Wednesday, January 4, 2017

Floods Coming This Week May Rival 1997: Predictions at Yosemite Valley

National Park Service Photograph
This weekend's storm, if it lives up to predictions, may be one for the history books. Present projections are suggesting that the Merced River could rival the flows from the apocalyptic floods of 1997. In that flood, the Merced River reached a discharge of 24,600 cubic feet per second (23.4 feet). Official flood stage is about 7,000 cfs (10 feet). The waters covered the valley floor, wiping out roads and highways, destroying lodging and campgrounds, and closing the park for more than two months. Damages reached $178 million dollars (1997 dollars).

I'm not sure how the National Park Service prepared for the event in 1997, given how unprecedented the flooding was. Their current announcement suggests that they are preparing for the worst for this week's event. Being the stupid geologist that I am, I'm wishing I could be up there to get some pictures. Mrs. Geotripper is somewhat less enthusiastic.

There is at least one major difference between this week's storm: the reservoirs on the major rivers like the Tuolumne, Merced, and Stanislaus are below normal capacity and are probably in good shape to capture much of the runoff. In 1997, some reservoirs were overwhelmed (see the last post about the Tuolumne River and Don Pedro Reservoir).
The waters may top out at 23 feet on Sunday and Monday. Check this list of the effects of Yosemite Valley flooding at various water levels (Source: California Nevada River Forecast Center):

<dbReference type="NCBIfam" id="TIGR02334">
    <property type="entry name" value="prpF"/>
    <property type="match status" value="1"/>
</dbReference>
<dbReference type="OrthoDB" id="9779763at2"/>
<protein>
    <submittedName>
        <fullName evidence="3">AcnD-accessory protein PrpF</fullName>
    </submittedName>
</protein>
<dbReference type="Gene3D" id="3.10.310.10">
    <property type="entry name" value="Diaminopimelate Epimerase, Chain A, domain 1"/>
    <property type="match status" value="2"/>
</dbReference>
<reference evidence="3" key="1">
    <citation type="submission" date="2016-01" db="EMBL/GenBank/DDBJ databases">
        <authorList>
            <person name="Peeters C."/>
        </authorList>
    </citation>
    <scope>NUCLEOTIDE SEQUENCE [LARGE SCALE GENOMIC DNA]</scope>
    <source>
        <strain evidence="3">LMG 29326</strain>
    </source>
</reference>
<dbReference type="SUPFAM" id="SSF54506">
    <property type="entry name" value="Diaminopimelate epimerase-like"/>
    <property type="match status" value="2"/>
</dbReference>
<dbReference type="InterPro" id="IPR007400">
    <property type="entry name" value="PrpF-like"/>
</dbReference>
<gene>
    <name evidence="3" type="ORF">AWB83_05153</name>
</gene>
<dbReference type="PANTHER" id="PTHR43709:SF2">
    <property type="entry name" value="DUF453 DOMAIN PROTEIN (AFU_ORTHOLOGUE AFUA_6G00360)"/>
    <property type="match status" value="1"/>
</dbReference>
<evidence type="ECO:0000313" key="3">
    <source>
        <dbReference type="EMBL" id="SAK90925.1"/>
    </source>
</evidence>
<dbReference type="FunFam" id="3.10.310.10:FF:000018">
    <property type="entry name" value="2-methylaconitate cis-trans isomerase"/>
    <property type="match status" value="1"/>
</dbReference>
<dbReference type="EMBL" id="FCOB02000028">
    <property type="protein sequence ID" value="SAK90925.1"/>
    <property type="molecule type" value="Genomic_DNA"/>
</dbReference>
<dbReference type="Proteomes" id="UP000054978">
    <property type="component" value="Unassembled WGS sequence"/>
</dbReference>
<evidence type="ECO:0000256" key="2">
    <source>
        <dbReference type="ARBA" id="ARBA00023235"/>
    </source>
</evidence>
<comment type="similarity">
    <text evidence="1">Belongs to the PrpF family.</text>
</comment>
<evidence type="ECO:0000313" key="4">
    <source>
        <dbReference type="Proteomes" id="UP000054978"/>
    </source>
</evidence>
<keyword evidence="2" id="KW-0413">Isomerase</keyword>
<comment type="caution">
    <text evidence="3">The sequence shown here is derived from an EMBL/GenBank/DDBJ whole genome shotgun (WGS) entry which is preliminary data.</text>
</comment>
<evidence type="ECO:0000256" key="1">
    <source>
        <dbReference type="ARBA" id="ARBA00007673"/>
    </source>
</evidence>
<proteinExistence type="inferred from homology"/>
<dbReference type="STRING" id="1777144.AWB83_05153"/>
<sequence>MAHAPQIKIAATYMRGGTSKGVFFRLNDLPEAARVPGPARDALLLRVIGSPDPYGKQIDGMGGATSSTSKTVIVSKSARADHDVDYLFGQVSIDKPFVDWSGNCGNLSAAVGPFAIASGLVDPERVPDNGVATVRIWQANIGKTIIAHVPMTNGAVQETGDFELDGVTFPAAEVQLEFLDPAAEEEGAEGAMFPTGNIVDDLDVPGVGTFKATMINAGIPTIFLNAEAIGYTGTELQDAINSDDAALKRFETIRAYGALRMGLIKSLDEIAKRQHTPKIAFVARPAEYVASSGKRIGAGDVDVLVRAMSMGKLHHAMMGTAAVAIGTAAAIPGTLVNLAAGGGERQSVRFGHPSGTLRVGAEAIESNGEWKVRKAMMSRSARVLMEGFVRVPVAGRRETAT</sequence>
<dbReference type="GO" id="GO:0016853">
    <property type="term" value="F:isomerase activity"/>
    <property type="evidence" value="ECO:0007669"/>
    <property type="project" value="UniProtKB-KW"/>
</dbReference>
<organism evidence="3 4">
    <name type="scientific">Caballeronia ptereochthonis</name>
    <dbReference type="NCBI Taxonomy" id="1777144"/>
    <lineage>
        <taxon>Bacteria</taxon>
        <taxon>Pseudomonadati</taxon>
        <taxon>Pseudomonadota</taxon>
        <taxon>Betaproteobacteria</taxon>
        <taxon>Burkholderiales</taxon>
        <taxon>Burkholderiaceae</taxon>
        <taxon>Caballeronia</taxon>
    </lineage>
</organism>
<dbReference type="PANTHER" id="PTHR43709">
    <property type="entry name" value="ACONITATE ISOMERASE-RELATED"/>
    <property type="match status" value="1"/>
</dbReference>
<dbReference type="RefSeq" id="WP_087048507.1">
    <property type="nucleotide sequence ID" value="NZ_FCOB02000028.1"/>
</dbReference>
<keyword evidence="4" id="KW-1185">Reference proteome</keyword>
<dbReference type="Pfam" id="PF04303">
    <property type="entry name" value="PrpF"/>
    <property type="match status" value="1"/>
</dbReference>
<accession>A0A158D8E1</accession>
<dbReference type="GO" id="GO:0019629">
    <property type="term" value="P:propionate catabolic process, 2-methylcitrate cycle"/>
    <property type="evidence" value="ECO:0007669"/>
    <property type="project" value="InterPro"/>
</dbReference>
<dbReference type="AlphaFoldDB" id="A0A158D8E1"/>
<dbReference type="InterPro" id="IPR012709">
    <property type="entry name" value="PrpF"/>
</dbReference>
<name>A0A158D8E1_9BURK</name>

6.5 Feet                River is closed to rafters and flotation.
9.0 Feet                Chapel Meadow (south side of river) and Cooks Meadow (north side of river) begins to experience overflow.
9.5 Feet                Portion of Lower Pines Campground becomes flooded. Limited site-specific evacuations begin at Housekeeping Camp located along the south-facing bank of the Merced River. (Upstream from Sentinel Bridge and downstream from Stoneman Bridge)
10.0 Feet             Western portion of North Pines Campground, located at the east end of Yosemite Valley between the confluence of the Merced River and Tenaya Creek, begins to flood. Water rises to the base of the swinging bridge downstream from Chapel Meadow.
10.5 Feet             Water tops the swinging bridge downstream from Chapel Meadow. Overflow from Woski Pond floods access road (Northside Drive) leading out of the west entrance of the park.
11.5 Feet             Sewage pumping relay station at North Pines Campground becomes flooded.
12.5 Feet             Northside Drive and Southside Drive, which are the main roads in Yosemite Valley, become flooded and are closed to traffic.
23.45 Feet           Flood of record (01/02/1997). $178 Million damage to Yosemite Valley.

The video below shows what it was like:



There are local concerns as well. My own Dry Creek that runs through Modesto and Waterford is unconstrained by dams and reservoirs, and may reach troublesome levels. It's rare to see 3,000 cfs in the creek. It may reach 6,000 cfs on Monday. You can be assured that I'll be checking on the progress of the flooding.

Thanks to Daniel Swain (@Weather_West on Twitter) for the heads up on the predictions.